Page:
With the touch system 50 calibrated, each digital camera 63 N acquires image frames of the touch surface 60 within the field of view of its image sensor 80 at a desired frame rate and loads the pixel data associated with the selected pixel subarray into the FIFO buffer 82. The DSP 84 in turn reads the pixel data from the FIFO buffer 82 and processes the pixel data to determine if a pointer exists in the image frame.
If a pointer is in the acquired image frame, the pixel data is further processed by the DSP 84 to determine the edges of the pointer visible to the digital camera 63 N in each pixel row of the subarray. In the present embodiment, a combination of image contrast with a differentiating edge detector is used. Specifics concerning edge detection can be found in “The Image Processing Handbook”, Fourth Edition by John C. Russ, CRC Press, Publication Date: Jul. 26, 2002, Chapter 4: Image Enhancement and in “Algorithms for Image Processing and Computer Vision” by J. R. Parker, Wiley Computer Publishing, Publication Date: 1997, Chapter 1: Advanced Edge Detection Techniques. The z-position of the pointer is also determined so that a determination can be made as to whether the pointer is contacting or hovering above the touch surface 60. Pointer information packets (PIPs), including the pointer edge and contact or hover data, status and/or diagnostic information, are then generated by the DSP 84 and the PIPs are queued for transmission to the master controller 54. The digital cameras 63 0 to 63 3 also receive and respond to command PIPs generated by the master controller 54.
The master controller 54 polls the digital cameras 63 0 to 63 3 for PIPs in the queues. In this particular embodiment, the master controller 54 polls the digital cameras at a rate exceeding the image sensor frame rates. Upon receipt of PIPs from the digital cameras 63 N, the master controller 54 examines the PIPs to determine if the PIPs include pointer edge data. If the PIPs include pointer edge data, the master controller 54 triangulates the pointer edge data in the PIPs to determine bounding areas in which the pointer is located.
During triangulation, triangulation is performed in respect of each pair of cameras capturing images of the pointer with the exception of the diagonal digital camera pairs and for each pixel row to yield a plurality of bounding areas. The minimum bounding area, which may range from a four-sided polygon to an eight-sided polygon, for each pixel row is then selected to reduce the effects of erroneous or suboptimal measurements. Once the minimum bounding area for each pixel row has been selected, a model, in the present embodiment a rectangular box whose size is a function of the size of the minimum bounding area, is superimposed on the bounding area and defines the pointer perimeter and hence pointer size at that pixel row. The size of the box describes the pointer size in terms of pixels by height and width.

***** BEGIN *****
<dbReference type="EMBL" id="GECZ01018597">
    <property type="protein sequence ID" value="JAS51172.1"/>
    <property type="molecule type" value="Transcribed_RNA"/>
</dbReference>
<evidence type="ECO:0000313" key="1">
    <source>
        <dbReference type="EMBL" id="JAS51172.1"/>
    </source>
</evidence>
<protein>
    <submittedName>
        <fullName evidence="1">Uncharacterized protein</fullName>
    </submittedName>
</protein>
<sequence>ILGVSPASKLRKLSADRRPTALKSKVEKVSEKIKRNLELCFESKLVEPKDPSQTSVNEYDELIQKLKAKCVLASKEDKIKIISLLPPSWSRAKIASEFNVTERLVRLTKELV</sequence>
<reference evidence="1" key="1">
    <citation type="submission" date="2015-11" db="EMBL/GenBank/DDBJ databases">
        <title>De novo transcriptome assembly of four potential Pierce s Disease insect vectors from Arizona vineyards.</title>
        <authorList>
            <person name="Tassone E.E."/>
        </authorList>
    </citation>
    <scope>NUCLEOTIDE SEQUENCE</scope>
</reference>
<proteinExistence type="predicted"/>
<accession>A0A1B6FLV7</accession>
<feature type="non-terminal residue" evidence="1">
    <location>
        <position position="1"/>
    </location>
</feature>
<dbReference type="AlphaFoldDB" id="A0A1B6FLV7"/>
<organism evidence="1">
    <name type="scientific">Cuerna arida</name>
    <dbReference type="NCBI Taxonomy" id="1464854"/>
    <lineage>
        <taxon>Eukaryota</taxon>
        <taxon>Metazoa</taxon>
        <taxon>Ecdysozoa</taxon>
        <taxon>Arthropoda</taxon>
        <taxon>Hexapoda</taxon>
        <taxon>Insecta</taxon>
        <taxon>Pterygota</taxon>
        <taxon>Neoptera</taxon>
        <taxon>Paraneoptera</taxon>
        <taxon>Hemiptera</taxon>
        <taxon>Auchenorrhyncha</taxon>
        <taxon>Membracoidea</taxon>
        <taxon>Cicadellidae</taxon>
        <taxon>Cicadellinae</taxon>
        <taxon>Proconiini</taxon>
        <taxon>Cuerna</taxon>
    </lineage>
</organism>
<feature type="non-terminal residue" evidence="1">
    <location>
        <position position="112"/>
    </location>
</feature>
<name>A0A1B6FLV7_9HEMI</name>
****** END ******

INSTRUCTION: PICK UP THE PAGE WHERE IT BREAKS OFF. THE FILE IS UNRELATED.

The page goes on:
In order to determine the centre of the pointer at a selected pixel row, the parameters of the model such as its center, superimposed on each bounding area is determined and the centers are averaged to determine the pointer center in sub-pixel accuracy.
The size and orientation of the model superimposed on the smallest bounding area for each pixel row is used by the master controller 54 to determine the size and orientation of the pointer. Knowing the size of pointer helps to reduce pointer ambiguity. If there is prior knowledge concerning the pointer size, then the acquired bounding areas can be used to identify quickly potential pointers from other objects captured in the camera images. Objects that are too large or too small as compared to the historical pointer size can be discarded as erroneous.
Knowing the orientation of the pointer can be important depending on the shape of the pointer. If the bounding area is circular, the pointer is a cylindrical and pointer orientation is not important. However, if the bounding area is rectangular in shape then pointer orientation becomes important. For example in the case of a pointer in the form of a standard rectangular chalk board eraser, if the longest side of the rectangular eraser runs up and down, then it can be determined that the eraser is held in a vertical orientation. Likewise if the longest side of the rectangular eraser runs left to right, then it can be determined that the eraser is held in a horizontal orientation. Being able to determine pointer orientation is particularly beneficial when performing an erasing function since erasing can be limited to the pointer perimeter contacting the touch surface regardless of the pointer size. This is substantially different from single point contact touch systems that erase a predefined area surrounding a touch surface contact irrespective of pointer size and orientation.